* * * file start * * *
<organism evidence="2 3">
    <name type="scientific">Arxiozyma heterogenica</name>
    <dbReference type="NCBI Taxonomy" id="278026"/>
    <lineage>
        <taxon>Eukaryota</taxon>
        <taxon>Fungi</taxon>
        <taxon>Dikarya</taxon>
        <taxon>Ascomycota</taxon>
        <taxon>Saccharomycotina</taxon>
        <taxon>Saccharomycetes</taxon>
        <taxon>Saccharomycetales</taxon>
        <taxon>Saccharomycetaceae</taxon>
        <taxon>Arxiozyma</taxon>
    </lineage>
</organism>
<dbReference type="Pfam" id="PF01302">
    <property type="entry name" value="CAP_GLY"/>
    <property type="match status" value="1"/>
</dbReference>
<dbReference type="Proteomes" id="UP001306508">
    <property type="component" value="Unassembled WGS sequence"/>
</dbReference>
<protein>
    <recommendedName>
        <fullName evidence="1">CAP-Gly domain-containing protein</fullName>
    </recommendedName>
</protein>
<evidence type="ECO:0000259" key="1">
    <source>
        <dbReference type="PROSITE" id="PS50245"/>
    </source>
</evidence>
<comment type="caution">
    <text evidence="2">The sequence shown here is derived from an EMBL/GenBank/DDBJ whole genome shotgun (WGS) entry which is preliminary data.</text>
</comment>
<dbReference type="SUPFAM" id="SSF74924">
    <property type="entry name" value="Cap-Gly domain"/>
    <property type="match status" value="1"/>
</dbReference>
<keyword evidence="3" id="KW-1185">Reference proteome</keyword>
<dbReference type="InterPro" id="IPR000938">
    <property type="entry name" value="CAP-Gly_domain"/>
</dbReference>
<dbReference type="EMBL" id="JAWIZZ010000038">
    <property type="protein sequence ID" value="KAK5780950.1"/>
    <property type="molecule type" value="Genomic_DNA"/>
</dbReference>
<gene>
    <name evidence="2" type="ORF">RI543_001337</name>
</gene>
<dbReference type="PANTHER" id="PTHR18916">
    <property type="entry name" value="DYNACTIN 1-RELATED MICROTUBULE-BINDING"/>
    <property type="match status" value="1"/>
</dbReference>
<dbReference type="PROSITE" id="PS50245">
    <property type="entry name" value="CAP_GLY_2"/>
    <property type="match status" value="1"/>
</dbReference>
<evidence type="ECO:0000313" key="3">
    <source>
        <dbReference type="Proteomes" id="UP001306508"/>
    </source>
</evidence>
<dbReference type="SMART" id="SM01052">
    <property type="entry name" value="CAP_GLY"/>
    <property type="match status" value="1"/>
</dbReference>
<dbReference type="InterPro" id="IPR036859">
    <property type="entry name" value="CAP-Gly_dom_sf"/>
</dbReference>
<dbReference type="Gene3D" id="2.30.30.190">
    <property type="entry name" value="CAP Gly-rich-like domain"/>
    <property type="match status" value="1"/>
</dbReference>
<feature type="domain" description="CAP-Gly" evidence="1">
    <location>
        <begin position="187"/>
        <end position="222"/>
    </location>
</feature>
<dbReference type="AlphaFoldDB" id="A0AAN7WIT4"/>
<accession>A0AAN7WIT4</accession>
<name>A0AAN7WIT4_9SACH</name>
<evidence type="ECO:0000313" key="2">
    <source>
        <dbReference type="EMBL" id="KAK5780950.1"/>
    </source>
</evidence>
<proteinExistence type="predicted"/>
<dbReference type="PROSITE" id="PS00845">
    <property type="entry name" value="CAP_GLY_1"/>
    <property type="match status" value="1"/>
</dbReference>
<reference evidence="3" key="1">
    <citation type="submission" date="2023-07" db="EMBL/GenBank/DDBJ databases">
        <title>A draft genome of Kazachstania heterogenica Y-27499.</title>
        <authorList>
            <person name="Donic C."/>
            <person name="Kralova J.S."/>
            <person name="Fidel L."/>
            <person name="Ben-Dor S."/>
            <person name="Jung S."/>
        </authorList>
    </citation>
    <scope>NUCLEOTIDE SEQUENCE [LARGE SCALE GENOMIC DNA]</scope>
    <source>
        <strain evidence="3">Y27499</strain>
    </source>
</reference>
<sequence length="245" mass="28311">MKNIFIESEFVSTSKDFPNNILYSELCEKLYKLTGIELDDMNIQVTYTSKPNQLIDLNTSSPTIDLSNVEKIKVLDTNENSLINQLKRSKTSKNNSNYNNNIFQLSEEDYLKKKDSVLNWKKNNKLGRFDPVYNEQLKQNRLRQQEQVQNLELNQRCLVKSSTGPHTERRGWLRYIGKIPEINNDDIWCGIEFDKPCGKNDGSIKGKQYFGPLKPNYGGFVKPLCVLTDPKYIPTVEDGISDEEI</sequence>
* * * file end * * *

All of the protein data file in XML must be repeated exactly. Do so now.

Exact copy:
<organism evidence="2 3">
    <name type="scientific">Arxiozyma heterogenica</name>
    <dbReference type="NCBI Taxonomy" id="278026"/>
    <lineage>
        <taxon>Eukaryota</taxon>
        <taxon>Fungi</taxon>
        <taxon>Dikarya</taxon>
        <taxon>Ascomycota</taxon>
        <taxon>Saccharomycotina</taxon>
        <taxon>Saccharomycetes</taxon>
        <taxon>Saccharomycetales</taxon>
        <taxon>Saccharomycetaceae</taxon>
        <taxon>Arxiozyma</taxon>
    </lineage>
</organism>
<dbReference type="Pfam" id="PF01302">
    <property type="entry name" value="CAP_GLY"/>
    <property type="match status" value="1"/>
</dbReference>
<dbReference type="Proteomes" id="UP001306508">
    <property type="component" value="Unassembled WGS sequence"/>
</dbReference>
<protein>
    <recommendedName>
        <fullName evidence="1">CAP-Gly domain-containing protein</fullName>
    </recommendedName>
</protein>
<evidence type="ECO:0000259" key="1">
    <source>
        <dbReference type="PROSITE" id="PS50245"/>
    </source>
</evidence>
<comment type="caution">
    <text evidence="2">The sequence shown here is derived from an EMBL/GenBank/DDBJ whole genome shotgun (WGS) entry which is preliminary data.</text>
</comment>
<dbReference type="SUPFAM" id="SSF74924">
    <property type="entry name" value="Cap-Gly domain"/>
    <property type="match status" value="1"/>
</dbReference>
<keyword evidence="3" id="KW-1185">Reference proteome</keyword>
<dbReference type="InterPro" id="IPR000938">
    <property type="entry name" value="CAP-Gly_domain"/>
</dbReference>
<dbReference type="EMBL" id="JAWIZZ010000038">
    <property type="protein sequence ID" value="KAK5780950.1"/>
    <property type="molecule type" value="Genomic_DNA"/>
</dbReference>
<gene>
    <name evidence="2" type="ORF">RI543_001337</name>
</gene>
<dbReference type="PANTHER" id="PTHR18916">
    <property type="entry name" value="DYNACTIN 1-RELATED MICROTUBULE-BINDING"/>
    <property type="match status" value="1"/>
</dbReference>
<dbReference type="PROSITE" id="PS50245">
    <property type="entry name" value="CAP_GLY_2"/>
    <property type="match status" value="1"/>
</dbReference>
<evidence type="ECO:0000313" key="3">
    <source>
        <dbReference type="Proteomes" id="UP001306508"/>
    </source>
</evidence>
<dbReference type="SMART" id="SM01052">
    <property type="entry name" value="CAP_GLY"/>
    <property type="match status" value="1"/>
</dbReference>
<dbReference type="InterPro" id="IPR036859">
    <property type="entry name" value="CAP-Gly_dom_sf"/>
</dbReference>
<dbReference type="Gene3D" id="2.30.30.190">
    <property type="entry name" value="CAP Gly-rich-like domain"/>
    <property type="match status" value="1"/>
</dbReference>
<feature type="domain" description="CAP-Gly" evidence="1">
    <location>
        <begin position="187"/>
        <end position="222"/>
    </location>
</feature>
<dbReference type="AlphaFoldDB" id="A0AAN7WIT4"/>
<accession>A0AAN7WIT4</accession>
<name>A0AAN7WIT4_9SACH</name>
<evidence type="ECO:0000313" key="2">
    <source>
        <dbReference type="EMBL" id="KAK5780950.1"/>
    </source>
</evidence>
<proteinExistence type="predicted"/>
<dbReference type="PROSITE" id="PS00845">
    <property type="entry name" value="CAP_GLY_1"/>
    <property type="match status" value="1"/>
</dbReference>
<reference evidence="3" key="1">
    <citation type="submission" date="2023-07" db="EMBL/GenBank/DDBJ databases">
        <title>A draft genome of Kazachstania heterogenica Y-27499.</title>
        <authorList>
            <person name="Donic C."/>
            <person name="Kralova J.S."/>
            <person name="Fidel L."/>
            <person name="Ben-Dor S."/>
            <person name="Jung S."/>
        </authorList>
    </citation>
    <scope>NUCLEOTIDE SEQUENCE [LARGE SCALE GENOMIC DNA]</scope>
    <source>
        <strain evidence="3">Y27499</strain>
    </source>
</reference>
<sequence length="245" mass="28311">MKNIFIESEFVSTSKDFPNNILYSELCEKLYKLTGIELDDMNIQVTYTSKPNQLIDLNTSSPTIDLSNVEKIKVLDTNENSLINQLKRSKTSKNNSNYNNNIFQLSEEDYLKKKDSVLNWKKNNKLGRFDPVYNEQLKQNRLRQQEQVQNLELNQRCLVKSSTGPHTERRGWLRYIGKIPEINNDDIWCGIEFDKPCGKNDGSIKGKQYFGPLKPNYGGFVKPLCVLTDPKYIPTVEDGISDEEI</sequence>